METACARPAL FRACTURE FIXATION
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What Is A Metacarpal Fracture Fixation?
Metacarpal fracture fixation is a surgical procedure that surgeons perform to stabilize and align fractured metacarpal bones in the hand. These long hand bones connect wrist carpals to finger phalanges. Metacarpal fractures can result from various causes, such as trauma, crush injuries, or sports-related incidents.
- Surgeons indicate metacarpal fracture fixation when a metacarpal bone undergoes significant displacement, instability, or comminution (breaks into multiple pieces).
- Conservative treatments like casting or splinting prove inadequate for achieving proper alignment and healing.
- Surgeons also consider this surgery in cases where the fracture damages nearby structures, such as nerves or blood vessels.
- Surgeons typically perform the surgery under regional or general anesthesia, depending on the patient’s condition and the extent of the fracture.
- During the procedure, the surgeon makes incisions over the fractured metacarpal bone to expose the broken ends. They then carefully realign and stabilize the fractured segments using various methods, such as:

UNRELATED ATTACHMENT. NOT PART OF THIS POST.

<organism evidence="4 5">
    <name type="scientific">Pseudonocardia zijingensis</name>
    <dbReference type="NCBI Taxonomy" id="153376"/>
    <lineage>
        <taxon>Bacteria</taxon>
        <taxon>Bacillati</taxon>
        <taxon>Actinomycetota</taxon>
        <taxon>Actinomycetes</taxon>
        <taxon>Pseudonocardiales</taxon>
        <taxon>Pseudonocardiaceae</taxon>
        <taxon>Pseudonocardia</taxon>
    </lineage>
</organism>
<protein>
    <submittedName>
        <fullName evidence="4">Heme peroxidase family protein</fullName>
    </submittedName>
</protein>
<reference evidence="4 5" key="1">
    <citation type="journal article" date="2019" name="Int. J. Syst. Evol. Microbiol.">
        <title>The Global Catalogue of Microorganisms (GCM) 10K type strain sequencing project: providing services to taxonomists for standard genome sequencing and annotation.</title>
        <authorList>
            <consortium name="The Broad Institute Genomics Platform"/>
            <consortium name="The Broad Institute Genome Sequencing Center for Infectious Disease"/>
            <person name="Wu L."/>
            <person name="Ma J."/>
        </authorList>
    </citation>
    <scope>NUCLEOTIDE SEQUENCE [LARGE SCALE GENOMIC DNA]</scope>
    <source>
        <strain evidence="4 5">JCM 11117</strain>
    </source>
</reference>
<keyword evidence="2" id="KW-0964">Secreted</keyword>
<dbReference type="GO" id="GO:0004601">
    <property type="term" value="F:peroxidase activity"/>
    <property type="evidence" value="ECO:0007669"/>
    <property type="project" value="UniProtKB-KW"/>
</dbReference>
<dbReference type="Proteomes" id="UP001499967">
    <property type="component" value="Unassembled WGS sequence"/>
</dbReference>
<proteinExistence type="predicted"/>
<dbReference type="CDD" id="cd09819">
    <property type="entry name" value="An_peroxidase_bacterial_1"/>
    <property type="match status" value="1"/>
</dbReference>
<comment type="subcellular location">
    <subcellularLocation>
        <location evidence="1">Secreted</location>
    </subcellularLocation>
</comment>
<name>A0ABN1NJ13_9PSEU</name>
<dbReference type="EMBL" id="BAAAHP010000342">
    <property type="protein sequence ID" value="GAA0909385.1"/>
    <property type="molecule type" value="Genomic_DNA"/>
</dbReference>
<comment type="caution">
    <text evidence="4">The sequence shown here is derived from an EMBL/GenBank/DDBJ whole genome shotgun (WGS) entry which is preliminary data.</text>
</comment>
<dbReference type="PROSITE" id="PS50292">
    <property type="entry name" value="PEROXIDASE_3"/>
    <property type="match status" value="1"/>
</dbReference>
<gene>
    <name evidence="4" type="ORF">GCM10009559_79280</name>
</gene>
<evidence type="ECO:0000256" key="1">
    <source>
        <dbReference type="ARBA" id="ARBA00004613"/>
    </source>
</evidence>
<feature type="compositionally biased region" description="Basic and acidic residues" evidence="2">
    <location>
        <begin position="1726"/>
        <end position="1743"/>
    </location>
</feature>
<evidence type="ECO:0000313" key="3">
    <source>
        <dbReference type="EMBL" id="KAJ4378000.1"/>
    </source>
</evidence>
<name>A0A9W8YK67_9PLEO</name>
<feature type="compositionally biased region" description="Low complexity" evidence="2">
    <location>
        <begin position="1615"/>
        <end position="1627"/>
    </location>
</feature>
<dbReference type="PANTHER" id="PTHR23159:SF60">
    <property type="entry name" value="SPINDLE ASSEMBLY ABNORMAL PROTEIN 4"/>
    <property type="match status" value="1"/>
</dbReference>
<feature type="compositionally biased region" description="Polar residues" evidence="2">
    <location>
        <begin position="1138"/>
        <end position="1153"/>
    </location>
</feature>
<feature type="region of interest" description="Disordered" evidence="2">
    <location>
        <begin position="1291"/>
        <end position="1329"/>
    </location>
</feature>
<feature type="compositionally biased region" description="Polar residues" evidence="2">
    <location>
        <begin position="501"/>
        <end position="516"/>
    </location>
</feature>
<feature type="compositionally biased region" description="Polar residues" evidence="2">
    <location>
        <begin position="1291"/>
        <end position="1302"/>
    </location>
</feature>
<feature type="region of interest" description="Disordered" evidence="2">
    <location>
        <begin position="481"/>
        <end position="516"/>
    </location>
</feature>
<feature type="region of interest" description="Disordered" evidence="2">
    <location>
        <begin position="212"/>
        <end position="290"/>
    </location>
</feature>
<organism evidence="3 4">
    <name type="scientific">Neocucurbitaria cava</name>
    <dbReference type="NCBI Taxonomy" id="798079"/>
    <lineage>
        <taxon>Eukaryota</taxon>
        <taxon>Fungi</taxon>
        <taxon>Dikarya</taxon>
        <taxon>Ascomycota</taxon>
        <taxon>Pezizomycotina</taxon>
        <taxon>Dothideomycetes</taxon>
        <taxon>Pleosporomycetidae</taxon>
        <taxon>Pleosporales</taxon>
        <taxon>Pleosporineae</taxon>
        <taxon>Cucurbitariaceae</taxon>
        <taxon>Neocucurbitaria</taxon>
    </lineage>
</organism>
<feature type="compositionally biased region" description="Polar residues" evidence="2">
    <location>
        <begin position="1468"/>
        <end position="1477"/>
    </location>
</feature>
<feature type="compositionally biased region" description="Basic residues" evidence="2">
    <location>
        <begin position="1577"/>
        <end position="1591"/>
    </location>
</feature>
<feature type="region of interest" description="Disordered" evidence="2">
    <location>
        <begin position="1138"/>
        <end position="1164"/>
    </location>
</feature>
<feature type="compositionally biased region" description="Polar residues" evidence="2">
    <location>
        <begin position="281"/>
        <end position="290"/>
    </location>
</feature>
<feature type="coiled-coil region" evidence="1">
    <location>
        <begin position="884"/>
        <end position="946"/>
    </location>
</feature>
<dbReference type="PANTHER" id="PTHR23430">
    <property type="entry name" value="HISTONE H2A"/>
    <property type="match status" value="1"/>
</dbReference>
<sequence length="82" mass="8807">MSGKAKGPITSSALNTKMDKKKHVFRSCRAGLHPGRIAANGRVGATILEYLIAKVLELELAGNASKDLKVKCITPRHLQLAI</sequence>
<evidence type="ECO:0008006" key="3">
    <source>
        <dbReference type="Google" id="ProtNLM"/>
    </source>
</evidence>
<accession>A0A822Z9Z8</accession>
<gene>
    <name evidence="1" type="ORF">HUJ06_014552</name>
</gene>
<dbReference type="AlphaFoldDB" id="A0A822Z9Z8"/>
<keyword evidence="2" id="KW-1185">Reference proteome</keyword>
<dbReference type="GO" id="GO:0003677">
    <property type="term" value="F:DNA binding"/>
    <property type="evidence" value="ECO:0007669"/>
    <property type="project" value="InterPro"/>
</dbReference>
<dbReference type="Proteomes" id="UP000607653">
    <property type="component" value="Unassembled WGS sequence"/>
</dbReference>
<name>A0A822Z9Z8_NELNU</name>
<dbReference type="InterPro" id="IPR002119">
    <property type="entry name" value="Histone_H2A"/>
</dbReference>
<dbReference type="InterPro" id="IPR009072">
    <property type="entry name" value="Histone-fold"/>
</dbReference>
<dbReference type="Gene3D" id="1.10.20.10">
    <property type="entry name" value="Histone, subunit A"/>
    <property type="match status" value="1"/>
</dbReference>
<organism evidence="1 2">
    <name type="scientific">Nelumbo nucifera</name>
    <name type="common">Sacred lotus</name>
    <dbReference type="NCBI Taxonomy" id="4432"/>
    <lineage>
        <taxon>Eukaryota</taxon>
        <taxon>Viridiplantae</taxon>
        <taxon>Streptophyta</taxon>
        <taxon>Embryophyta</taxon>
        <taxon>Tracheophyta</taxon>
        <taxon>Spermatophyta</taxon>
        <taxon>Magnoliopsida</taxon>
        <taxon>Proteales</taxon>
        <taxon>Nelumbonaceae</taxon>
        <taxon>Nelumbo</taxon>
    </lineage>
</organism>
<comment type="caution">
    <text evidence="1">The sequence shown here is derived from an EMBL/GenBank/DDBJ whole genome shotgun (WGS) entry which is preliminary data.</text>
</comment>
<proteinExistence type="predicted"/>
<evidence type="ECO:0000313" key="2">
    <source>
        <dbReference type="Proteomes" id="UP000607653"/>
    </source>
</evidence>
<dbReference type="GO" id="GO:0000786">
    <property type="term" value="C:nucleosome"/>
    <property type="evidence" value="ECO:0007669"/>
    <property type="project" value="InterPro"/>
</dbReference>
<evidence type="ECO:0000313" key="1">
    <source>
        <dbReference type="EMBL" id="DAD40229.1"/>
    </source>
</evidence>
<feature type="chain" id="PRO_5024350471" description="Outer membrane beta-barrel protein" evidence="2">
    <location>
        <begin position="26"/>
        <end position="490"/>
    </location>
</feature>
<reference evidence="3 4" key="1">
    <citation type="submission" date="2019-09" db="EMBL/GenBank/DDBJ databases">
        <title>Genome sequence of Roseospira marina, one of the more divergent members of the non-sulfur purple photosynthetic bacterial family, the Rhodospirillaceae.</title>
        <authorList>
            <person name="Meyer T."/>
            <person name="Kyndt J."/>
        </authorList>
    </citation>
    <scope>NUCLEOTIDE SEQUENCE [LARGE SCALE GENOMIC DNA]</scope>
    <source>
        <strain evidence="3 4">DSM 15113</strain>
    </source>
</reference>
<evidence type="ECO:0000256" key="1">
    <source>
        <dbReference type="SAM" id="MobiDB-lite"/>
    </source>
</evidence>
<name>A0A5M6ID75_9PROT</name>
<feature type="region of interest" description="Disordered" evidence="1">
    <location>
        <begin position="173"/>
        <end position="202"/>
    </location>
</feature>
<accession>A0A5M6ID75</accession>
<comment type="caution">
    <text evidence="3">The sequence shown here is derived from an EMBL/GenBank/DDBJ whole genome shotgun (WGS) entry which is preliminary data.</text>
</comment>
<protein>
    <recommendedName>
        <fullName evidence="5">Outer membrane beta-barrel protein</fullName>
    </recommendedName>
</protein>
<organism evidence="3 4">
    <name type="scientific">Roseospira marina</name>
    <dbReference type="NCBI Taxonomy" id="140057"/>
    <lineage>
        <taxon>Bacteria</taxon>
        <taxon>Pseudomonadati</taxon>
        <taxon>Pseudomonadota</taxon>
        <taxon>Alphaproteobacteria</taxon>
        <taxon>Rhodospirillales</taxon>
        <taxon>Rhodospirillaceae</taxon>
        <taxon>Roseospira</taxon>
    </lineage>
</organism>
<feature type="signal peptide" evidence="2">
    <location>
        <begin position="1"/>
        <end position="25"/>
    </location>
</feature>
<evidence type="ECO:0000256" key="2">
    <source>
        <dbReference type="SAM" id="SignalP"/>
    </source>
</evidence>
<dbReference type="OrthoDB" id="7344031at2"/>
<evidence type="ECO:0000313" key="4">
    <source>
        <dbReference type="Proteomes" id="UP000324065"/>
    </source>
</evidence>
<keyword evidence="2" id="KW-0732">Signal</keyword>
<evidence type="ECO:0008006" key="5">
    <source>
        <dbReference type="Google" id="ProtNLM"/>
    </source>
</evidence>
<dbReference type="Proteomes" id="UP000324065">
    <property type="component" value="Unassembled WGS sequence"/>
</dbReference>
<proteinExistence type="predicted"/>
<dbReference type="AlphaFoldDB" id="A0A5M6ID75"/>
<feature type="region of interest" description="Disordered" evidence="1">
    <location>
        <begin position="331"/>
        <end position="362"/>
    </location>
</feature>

- After fixation, the surgeon closes the incisions with stitches and may apply a splint or cast to support the hand during the initial healing phase.
- The recovery time varies based on the fracture extent and surgical technique used.
- Physical therapists or hand rehabilitation specialists may recommend patients to improve hand and finger mobility, strength, and function.
- Patients may need to wear a protective splint or cast for several weeks to allow proper bone healing.
- The success of the fixation depends on factors like the fracture type, surgical technique, and the patient’s adherence to postoperative care and rehabilitation.
- In many cases, metacarpal fracture fixation provides stable and proper alignment of fractured bones, resulting in good functional outcomes and a return to normal hand use.
Generally, the medical community considers metacarpal fracture fixation a safe and effective treatment for certain metacarpal fractures. However, as with any surgical procedure, it carries risks, and patients should thoroughly discuss the benefits, risks, and potential complications with their surgeon before proceeding. The procedure should be performed by a qualified hand surgeon experienced in treating hand and finger fractures to ensure the best possible outcomes.